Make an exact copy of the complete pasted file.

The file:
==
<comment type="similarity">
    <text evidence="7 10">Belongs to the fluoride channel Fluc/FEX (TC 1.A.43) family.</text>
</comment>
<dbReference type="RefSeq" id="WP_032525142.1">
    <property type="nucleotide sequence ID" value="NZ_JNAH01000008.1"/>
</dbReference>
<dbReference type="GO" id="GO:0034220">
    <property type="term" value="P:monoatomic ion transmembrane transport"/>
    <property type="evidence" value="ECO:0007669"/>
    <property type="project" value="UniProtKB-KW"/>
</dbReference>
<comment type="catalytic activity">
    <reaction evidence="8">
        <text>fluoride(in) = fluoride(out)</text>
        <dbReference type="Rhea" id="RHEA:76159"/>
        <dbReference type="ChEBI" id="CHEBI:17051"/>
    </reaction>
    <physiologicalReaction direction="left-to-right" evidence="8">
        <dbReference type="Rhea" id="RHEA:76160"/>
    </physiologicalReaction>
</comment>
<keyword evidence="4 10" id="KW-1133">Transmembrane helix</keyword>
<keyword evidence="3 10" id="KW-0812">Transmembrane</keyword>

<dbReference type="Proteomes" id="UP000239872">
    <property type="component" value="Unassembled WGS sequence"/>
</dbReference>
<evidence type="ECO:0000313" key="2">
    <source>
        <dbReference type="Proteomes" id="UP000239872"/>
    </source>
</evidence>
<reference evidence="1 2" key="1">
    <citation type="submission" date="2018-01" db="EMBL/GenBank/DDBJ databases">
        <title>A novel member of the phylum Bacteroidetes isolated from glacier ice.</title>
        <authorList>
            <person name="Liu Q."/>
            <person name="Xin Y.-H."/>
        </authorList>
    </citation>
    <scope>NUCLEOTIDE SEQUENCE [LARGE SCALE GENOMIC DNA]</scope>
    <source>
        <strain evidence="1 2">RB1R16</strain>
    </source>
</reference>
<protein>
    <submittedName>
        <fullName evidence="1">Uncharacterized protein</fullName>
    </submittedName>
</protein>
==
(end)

<comment type="similarity">
    <text evidence="7 10">Belongs to the fluoride channel Fluc/FEX (TC 1.A.43) family.</text>
</comment>
<dbReference type="RefSeq" id="WP_032525142.1">
    <property type="nucleotide sequence ID" value="NZ_JNAH01000008.1"/>
</dbReference>
<dbReference type="GO" id="GO:0034220">
    <property type="term" value="P:monoatomic ion transmembrane transport"/>
    <property type="evidence" value="ECO:0007669"/>
    <property type="project" value="UniProtKB-KW"/>
</dbReference>
<comment type="catalytic activity">
    <reaction evidence="8">
        <text>fluoride(in) = fluoride(out)</text>
        <dbReference type="Rhea" id="RHEA:76159"/>
        <dbReference type="ChEBI" id="CHEBI:17051"/>
    </reaction>
    <physiologicalReaction direction="left-to-right" evidence="8">
        <dbReference type="Rhea" id="RHEA:76160"/>
    </physiologicalReaction>
</comment>
<keyword evidence="4 10" id="KW-1133">Transmembrane helix</keyword>
<keyword evidence="3 10" id="KW-0812">Transmembrane</keyword>

<dbReference type="Proteomes" id="UP000239872">
    <property type="component" value="Unassembled WGS sequence"/>
</dbReference>
<evidence type="ECO:0000313" key="2">
    <source>
        <dbReference type="Proteomes" id="UP000239872"/>
    </source>
</evidence>
<reference evidence="1 2" key="1">
    <citation type="submission" date="2018-01" db="EMBL/GenBank/DDBJ databases">
        <title>A novel member of the phylum Bacteroidetes isolated from glacier ice.</title>
        <authorList>
            <person name="Liu Q."/>
            <person name="Xin Y.-H."/>
        </authorList>
    </citation>
    <scope>NUCLEOTIDE SEQUENCE [LARGE SCALE GENOMIC DNA]</scope>
    <source>
        <strain evidence="1 2">RB1R16</strain>
    </source>
</reference>
<protein>
    <submittedName>
        <fullName evidence="1">Uncharacterized protein</fullName>
    </submittedName>
</protein>